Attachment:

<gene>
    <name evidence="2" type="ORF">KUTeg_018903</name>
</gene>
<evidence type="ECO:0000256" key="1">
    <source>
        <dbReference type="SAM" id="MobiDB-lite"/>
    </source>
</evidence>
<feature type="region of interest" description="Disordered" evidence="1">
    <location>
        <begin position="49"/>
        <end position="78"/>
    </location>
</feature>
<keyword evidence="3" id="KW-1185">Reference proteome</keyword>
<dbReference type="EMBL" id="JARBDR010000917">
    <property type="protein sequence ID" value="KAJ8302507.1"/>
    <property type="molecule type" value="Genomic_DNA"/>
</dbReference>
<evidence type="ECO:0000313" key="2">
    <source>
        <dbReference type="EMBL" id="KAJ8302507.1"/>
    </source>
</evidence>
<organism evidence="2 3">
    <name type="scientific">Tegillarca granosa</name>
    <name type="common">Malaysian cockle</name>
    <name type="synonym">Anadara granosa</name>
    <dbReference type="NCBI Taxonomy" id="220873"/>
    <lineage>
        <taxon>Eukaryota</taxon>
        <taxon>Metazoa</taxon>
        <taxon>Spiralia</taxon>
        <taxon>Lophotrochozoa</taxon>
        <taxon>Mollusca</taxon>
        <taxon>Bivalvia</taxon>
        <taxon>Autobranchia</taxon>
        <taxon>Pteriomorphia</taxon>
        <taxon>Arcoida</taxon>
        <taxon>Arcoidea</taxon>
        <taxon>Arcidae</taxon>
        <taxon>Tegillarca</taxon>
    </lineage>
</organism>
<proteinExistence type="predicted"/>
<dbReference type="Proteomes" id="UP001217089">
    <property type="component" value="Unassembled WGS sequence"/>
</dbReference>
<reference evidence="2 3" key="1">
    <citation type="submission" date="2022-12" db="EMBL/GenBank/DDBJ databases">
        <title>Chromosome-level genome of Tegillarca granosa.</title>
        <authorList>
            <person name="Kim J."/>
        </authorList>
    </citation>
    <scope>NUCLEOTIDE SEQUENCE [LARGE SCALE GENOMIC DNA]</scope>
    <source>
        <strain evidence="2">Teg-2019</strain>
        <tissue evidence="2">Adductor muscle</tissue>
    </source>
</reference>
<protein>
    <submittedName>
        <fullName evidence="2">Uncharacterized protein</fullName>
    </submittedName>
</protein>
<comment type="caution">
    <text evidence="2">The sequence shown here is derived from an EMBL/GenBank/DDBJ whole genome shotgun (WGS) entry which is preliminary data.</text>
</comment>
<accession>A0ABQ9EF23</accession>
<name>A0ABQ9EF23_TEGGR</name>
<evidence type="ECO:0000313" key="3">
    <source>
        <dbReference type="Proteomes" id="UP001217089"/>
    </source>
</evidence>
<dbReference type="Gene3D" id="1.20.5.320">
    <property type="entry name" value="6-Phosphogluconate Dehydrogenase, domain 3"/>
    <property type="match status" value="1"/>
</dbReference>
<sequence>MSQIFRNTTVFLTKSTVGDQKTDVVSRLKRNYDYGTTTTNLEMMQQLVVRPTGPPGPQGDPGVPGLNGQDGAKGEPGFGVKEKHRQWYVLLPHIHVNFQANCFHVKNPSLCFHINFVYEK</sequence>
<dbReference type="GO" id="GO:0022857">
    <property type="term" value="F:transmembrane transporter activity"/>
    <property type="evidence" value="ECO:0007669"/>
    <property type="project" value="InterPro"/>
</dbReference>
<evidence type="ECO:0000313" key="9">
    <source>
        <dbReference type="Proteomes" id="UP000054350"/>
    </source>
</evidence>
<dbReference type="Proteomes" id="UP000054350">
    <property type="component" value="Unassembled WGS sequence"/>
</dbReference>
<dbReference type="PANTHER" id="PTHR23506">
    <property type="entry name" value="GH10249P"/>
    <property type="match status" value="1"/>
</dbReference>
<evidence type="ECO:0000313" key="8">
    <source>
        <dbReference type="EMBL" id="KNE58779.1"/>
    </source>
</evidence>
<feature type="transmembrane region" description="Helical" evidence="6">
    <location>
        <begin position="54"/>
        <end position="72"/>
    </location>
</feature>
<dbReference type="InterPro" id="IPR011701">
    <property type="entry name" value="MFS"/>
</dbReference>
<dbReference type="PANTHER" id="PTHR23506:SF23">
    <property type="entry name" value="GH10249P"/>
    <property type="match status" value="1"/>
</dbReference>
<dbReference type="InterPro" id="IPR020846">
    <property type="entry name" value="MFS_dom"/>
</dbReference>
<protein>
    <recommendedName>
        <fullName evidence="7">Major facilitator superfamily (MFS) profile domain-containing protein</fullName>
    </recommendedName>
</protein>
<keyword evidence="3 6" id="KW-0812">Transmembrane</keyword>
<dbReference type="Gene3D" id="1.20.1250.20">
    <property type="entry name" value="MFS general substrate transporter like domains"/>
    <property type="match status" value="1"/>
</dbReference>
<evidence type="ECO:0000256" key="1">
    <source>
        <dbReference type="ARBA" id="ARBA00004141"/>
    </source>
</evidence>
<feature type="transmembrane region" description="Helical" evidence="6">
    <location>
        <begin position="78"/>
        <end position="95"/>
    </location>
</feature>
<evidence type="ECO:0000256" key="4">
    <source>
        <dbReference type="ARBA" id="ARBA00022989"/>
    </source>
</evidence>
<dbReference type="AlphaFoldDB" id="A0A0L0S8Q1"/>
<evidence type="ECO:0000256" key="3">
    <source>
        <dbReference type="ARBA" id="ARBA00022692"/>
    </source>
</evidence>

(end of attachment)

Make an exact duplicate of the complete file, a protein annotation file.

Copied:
<gene>
    <name evidence="2" type="ORF">KUTeg_018903</name>
</gene>
<evidence type="ECO:0000256" key="1">
    <source>
        <dbReference type="SAM" id="MobiDB-lite"/>
    </source>
</evidence>
<feature type="region of interest" description="Disordered" evidence="1">
    <location>
        <begin position="49"/>
        <end position="78"/>
    </location>
</feature>
<keyword evidence="3" id="KW-1185">Reference proteome</keyword>
<dbReference type="EMBL" id="JARBDR010000917">
    <property type="protein sequence ID" value="KAJ8302507.1"/>
    <property type="molecule type" value="Genomic_DNA"/>
</dbReference>
<evidence type="ECO:0000313" key="2">
    <source>
        <dbReference type="EMBL" id="KAJ8302507.1"/>
    </source>
</evidence>
<organism evidence="2 3">
    <name type="scientific">Tegillarca granosa</name>
    <name type="common">Malaysian cockle</name>
    <name type="synonym">Anadara granosa</name>
    <dbReference type="NCBI Taxonomy" id="220873"/>
    <lineage>
        <taxon>Eukaryota</taxon>
        <taxon>Metazoa</taxon>
        <taxon>Spiralia</taxon>
        <taxon>Lophotrochozoa</taxon>
        <taxon>Mollusca</taxon>
        <taxon>Bivalvia</taxon>
        <taxon>Autobranchia</taxon>
        <taxon>Pteriomorphia</taxon>
        <taxon>Arcoida</taxon>
        <taxon>Arcoidea</taxon>
        <taxon>Arcidae</taxon>
        <taxon>Tegillarca</taxon>
    </lineage>
</organism>
<proteinExistence type="predicted"/>
<dbReference type="Proteomes" id="UP001217089">
    <property type="component" value="Unassembled WGS sequence"/>
</dbReference>
<reference evidence="2 3" key="1">
    <citation type="submission" date="2022-12" db="EMBL/GenBank/DDBJ databases">
        <title>Chromosome-level genome of Tegillarca granosa.</title>
        <authorList>
            <person name="Kim J."/>
        </authorList>
    </citation>
    <scope>NUCLEOTIDE SEQUENCE [LARGE SCALE GENOMIC DNA]</scope>
    <source>
        <strain evidence="2">Teg-2019</strain>
        <tissue evidence="2">Adductor muscle</tissue>
    </source>
</reference>
<protein>
    <submittedName>
        <fullName evidence="2">Uncharacterized protein</fullName>
    </submittedName>
</protein>
<comment type="caution">
    <text evidence="2">The sequence shown here is derived from an EMBL/GenBank/DDBJ whole genome shotgun (WGS) entry which is preliminary data.</text>
</comment>
<accession>A0ABQ9EF23</accession>
<name>A0ABQ9EF23_TEGGR</name>
<evidence type="ECO:0000313" key="3">
    <source>
        <dbReference type="Proteomes" id="UP001217089"/>
    </source>
</evidence>
<dbReference type="Gene3D" id="1.20.5.320">
    <property type="entry name" value="6-Phosphogluconate Dehydrogenase, domain 3"/>
    <property type="match status" value="1"/>
</dbReference>
<sequence>MSQIFRNTTVFLTKSTVGDQKTDVVSRLKRNYDYGTTTTNLEMMQQLVVRPTGPPGPQGDPGVPGLNGQDGAKGEPGFGVKEKHRQWYVLLPHIHVNFQANCFHVKNPSLCFHINFVYEK</sequence>
<dbReference type="GO" id="GO:0022857">
    <property type="term" value="F:transmembrane transporter activity"/>
    <property type="evidence" value="ECO:0007669"/>
    <property type="project" value="InterPro"/>
</dbReference>
<evidence type="ECO:0000313" key="9">
    <source>
        <dbReference type="Proteomes" id="UP000054350"/>
    </source>
</evidence>
<dbReference type="Proteomes" id="UP000054350">
    <property type="component" value="Unassembled WGS sequence"/>
</dbReference>
<dbReference type="PANTHER" id="PTHR23506">
    <property type="entry name" value="GH10249P"/>
    <property type="match status" value="1"/>
</dbReference>
<evidence type="ECO:0000313" key="8">
    <source>
        <dbReference type="EMBL" id="KNE58779.1"/>
    </source>
</evidence>
<feature type="transmembrane region" description="Helical" evidence="6">
    <location>
        <begin position="54"/>
        <end position="72"/>
    </location>
</feature>
<dbReference type="InterPro" id="IPR011701">
    <property type="entry name" value="MFS"/>
</dbReference>
<dbReference type="PANTHER" id="PTHR23506:SF23">
    <property type="entry name" value="GH10249P"/>
    <property type="match status" value="1"/>
</dbReference>
<dbReference type="InterPro" id="IPR020846">
    <property type="entry name" value="MFS_dom"/>
</dbReference>
<protein>
    <recommendedName>
        <fullName evidence="7">Major facilitator superfamily (MFS) profile domain-containing protein</fullName>
    </recommendedName>
</protein>
<keyword evidence="3 6" id="KW-0812">Transmembrane</keyword>
<dbReference type="Gene3D" id="1.20.1250.20">
    <property type="entry name" value="MFS general substrate transporter like domains"/>
    <property type="match status" value="1"/>
</dbReference>
<evidence type="ECO:0000256" key="1">
    <source>
        <dbReference type="ARBA" id="ARBA00004141"/>
    </source>
</evidence>
<feature type="transmembrane region" description="Helical" evidence="6">
    <location>
        <begin position="78"/>
        <end position="95"/>
    </location>
</feature>
<evidence type="ECO:0000256" key="4">
    <source>
        <dbReference type="ARBA" id="ARBA00022989"/>
    </source>
</evidence>
<dbReference type="AlphaFoldDB" id="A0A0L0S8Q1"/>
<evidence type="ECO:0000256" key="3">
    <source>
        <dbReference type="ARBA" id="ARBA00022692"/>
    </source>
</evidence>